Creeping Charlie grows well in sun or shade, so well that when I worked in agricultural research for Cornell University, I considered the plant as a possible groundcover to replace the relatively sterile herbicide strips in apple orchards. It grows as such beneath my dwarf pear trees.

Creeping Charlie beneath trees

Creeping Charlie beneath my pear trees

The plant could even be a somewhat ornamental groundcover, making up for any lack of great beauty with its capability to rapid fill in an area and grow only a couple of inches high. You couldn’t ask much more from a plant – except to keep out of some of my flower beds.

7 Comments

  1. Joe Wiercinski
    Posted November 13, 2019 at 9:52 am | Permalink

    It’s reassuring to see that the dozens of garden and compost jobs I did throughout the fall will pay off in an easier start and better vegetable and flower gardens next season. Your newspaper columns introduced me to your skill and enthusiasm for gardening. Thanks, Lee, for all the help and instruction over the years.

  2. Nancy Schaefer
    Posted November 13, 2019 at 10:01 am | Permalink

    You don’t smell the distinct mint odor when you pull creeping Charlie, and you can’t smell your Katsura tree? I hate to say it, but you may just be “olfactorily challenged”. I’m wondering if you could smell the fruity odor emanating from my Russian quince as it ripens. It almost knocks me over from 75 feet away! Oh well, we all have our individual strengths and weaknesses, and you have so many beautiful things to see and enjoy in your farmden!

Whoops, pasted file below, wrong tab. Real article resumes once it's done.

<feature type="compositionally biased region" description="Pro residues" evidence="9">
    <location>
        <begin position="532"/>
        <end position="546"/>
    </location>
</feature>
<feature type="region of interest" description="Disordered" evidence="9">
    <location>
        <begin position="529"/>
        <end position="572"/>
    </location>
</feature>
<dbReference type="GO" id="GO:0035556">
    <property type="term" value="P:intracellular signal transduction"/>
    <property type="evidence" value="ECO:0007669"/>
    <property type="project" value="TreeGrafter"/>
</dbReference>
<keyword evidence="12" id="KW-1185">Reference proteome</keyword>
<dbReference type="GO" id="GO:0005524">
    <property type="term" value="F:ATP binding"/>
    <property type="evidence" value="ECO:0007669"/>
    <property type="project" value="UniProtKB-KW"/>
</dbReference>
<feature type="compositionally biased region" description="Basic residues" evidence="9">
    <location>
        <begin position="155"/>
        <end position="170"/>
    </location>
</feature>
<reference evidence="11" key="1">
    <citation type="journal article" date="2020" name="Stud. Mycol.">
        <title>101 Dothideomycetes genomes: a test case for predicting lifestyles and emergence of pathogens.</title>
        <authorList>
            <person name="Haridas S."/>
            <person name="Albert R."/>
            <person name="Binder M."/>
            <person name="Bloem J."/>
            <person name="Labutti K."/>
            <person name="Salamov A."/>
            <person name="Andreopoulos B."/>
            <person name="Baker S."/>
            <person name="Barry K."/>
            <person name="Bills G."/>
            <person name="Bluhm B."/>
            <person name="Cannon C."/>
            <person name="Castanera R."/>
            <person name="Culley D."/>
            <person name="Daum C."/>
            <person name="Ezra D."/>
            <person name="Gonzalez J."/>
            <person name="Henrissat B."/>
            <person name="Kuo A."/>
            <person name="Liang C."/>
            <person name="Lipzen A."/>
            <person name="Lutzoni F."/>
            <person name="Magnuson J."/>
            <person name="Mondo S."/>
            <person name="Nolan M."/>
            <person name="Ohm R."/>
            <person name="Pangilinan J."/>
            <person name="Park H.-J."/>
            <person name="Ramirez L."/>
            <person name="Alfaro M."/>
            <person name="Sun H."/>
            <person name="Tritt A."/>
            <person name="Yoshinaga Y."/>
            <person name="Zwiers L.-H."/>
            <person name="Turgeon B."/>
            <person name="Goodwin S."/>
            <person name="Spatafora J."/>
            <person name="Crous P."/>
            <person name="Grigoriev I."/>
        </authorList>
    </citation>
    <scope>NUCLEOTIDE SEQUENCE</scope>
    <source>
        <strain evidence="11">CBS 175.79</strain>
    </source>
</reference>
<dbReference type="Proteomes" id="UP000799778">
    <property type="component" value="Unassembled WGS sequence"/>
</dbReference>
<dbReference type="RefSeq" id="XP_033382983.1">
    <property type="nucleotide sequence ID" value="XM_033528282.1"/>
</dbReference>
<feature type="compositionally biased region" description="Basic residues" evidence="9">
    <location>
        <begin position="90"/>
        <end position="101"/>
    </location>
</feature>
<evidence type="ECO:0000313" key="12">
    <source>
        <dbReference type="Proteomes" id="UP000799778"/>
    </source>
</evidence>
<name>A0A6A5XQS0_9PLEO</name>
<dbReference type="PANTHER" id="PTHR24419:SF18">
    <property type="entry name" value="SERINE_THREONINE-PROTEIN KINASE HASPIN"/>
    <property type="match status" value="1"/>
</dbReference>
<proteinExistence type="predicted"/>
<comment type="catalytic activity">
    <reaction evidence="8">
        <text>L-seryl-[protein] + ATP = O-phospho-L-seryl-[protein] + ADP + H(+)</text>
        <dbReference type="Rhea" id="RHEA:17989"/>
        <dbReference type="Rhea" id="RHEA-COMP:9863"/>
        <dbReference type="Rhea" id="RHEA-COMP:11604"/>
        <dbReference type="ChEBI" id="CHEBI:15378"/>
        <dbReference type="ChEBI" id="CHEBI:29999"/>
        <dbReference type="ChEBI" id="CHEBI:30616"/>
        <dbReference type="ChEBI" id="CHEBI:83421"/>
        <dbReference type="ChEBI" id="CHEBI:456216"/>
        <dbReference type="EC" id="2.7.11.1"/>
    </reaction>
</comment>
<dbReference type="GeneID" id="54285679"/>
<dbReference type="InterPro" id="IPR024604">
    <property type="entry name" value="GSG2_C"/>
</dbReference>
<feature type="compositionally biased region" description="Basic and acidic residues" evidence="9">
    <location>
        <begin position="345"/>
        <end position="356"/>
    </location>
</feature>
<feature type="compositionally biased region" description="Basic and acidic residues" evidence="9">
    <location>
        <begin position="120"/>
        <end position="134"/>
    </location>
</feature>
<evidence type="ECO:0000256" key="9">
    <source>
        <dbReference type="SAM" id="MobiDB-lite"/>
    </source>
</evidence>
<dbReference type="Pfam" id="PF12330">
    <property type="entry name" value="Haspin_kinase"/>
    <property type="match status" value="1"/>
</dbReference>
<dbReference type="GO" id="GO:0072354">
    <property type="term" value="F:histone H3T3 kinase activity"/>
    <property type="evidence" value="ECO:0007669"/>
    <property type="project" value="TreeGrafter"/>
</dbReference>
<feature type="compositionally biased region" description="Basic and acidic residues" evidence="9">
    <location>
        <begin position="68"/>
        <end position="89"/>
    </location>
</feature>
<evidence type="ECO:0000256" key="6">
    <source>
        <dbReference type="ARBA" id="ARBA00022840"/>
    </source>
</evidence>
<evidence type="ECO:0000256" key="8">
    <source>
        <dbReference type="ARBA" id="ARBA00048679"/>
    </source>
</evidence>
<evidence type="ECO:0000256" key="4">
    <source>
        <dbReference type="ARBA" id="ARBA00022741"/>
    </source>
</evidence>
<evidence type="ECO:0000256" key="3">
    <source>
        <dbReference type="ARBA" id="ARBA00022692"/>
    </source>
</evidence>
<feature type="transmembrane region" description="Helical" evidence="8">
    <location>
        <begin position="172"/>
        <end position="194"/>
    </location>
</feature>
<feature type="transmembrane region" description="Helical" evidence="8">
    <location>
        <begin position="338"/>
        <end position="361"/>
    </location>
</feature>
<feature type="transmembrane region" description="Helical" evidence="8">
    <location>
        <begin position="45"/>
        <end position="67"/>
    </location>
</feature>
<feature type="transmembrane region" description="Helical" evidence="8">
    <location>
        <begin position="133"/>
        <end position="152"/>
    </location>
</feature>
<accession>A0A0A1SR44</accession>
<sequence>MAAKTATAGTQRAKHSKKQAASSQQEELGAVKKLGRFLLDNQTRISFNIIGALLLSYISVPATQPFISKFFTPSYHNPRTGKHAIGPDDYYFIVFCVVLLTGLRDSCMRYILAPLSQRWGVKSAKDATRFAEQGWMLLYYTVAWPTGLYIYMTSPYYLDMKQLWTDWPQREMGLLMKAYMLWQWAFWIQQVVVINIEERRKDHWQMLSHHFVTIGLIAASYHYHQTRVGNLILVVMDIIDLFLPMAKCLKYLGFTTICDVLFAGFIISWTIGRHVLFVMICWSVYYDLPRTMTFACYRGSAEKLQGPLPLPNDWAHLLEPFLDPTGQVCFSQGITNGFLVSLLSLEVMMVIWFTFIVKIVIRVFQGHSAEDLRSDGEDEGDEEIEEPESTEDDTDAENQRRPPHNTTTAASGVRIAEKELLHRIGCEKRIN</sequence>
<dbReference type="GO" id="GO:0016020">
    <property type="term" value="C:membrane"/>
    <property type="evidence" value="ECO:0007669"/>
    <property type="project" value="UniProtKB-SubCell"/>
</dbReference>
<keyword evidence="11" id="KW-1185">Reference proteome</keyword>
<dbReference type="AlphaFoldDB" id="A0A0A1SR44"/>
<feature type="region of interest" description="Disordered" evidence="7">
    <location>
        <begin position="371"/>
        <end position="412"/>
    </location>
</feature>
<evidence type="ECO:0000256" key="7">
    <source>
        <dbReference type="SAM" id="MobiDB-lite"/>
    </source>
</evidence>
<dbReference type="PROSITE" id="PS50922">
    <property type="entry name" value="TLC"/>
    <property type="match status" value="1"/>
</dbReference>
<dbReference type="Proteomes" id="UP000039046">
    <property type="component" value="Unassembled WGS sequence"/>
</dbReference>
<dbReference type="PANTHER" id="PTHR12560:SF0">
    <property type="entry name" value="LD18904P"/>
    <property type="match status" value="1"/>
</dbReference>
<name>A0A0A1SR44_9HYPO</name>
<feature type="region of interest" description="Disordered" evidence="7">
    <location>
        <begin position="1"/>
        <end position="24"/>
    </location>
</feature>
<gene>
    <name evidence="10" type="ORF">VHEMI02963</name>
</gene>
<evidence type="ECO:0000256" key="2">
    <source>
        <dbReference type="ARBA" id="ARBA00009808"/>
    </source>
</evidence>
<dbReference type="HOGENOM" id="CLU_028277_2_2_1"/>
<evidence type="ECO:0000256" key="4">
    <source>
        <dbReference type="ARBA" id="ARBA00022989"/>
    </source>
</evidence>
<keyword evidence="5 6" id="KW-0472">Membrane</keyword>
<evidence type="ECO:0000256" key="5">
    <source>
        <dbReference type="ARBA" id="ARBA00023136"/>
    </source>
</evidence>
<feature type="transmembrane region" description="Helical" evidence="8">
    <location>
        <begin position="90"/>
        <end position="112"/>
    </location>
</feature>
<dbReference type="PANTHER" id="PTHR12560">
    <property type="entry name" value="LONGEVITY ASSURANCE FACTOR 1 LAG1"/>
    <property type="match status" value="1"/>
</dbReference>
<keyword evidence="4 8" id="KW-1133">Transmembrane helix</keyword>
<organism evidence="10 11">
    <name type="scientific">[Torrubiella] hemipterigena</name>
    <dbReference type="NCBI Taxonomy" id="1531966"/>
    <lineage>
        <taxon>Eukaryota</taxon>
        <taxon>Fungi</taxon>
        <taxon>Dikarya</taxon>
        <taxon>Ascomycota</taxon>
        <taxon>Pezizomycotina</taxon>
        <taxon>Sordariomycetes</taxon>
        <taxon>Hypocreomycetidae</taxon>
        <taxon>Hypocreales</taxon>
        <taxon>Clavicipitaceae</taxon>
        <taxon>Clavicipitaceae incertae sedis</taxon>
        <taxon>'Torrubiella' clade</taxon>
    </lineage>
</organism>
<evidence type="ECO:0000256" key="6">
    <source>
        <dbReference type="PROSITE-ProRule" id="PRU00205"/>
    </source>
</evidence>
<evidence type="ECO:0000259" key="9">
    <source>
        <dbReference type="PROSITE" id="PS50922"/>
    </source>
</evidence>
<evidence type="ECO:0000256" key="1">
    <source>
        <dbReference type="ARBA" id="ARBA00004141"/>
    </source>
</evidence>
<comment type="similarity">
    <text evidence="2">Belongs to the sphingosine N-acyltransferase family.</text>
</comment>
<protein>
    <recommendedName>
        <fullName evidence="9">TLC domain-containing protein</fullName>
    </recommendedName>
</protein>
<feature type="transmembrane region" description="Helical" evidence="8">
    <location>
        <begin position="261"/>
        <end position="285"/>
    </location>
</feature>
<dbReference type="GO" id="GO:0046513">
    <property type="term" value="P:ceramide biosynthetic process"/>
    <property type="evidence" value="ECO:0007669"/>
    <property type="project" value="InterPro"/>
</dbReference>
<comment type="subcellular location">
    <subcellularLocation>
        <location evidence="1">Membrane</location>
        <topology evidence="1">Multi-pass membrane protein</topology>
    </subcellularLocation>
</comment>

• Posted November 16, 2019 at 7:27 pm | Permalink

      I actually have a very sensitive nose. I’ll go out and smell it again tomorrow. Or maybe it ony has aroma in summer heat?

  3. Jason
    Posted November 13, 2019 at 10:53 am | Permalink

    I feel your pain. Buttercup is my nemesis here in the Seattle. It also is pretty and grows well in sun or shade. What bothers me about it is when it decides it needs more sun it grows straight up. I’ll find its flowers towering over my hydrangea bushes if I don’t get it out from under them. It also likes to smother any wanted ground covers, including strawberries. Mixed with strawberries, it is somewhat hard to identify because it grows very similar and has leaves that look slightly like strawberry leaves. I wish I could find a solution but everything I see says they don’t like dry soil. Not easy to find dry soil in Seattle.

    • Leslee
      Posted November 17, 2019 at 1:25 pm | Permalink

      Yup, fall cleaning is many versions. I like to leave as much insect and bird feed as is possible…Alaska Southeast panhandle. Just depends on zone, predator, and weed pressure.

  4. Amy Hieter
    Posted November 14, 2019 at 9:22 pm | Permalink

    Do you put aged wood chips on the bare soil or are fresh ok? Other than lasting longer, what are the merits of using those rather than shredded leaves as mulch in perennial and annual beds? Thanks v much!

    • Posted November 16, 2019 at 7:25 pm | Permalink

      Fresh is okay and you’re right about the only benefit is longer lasting than leaves (or aged wood chips).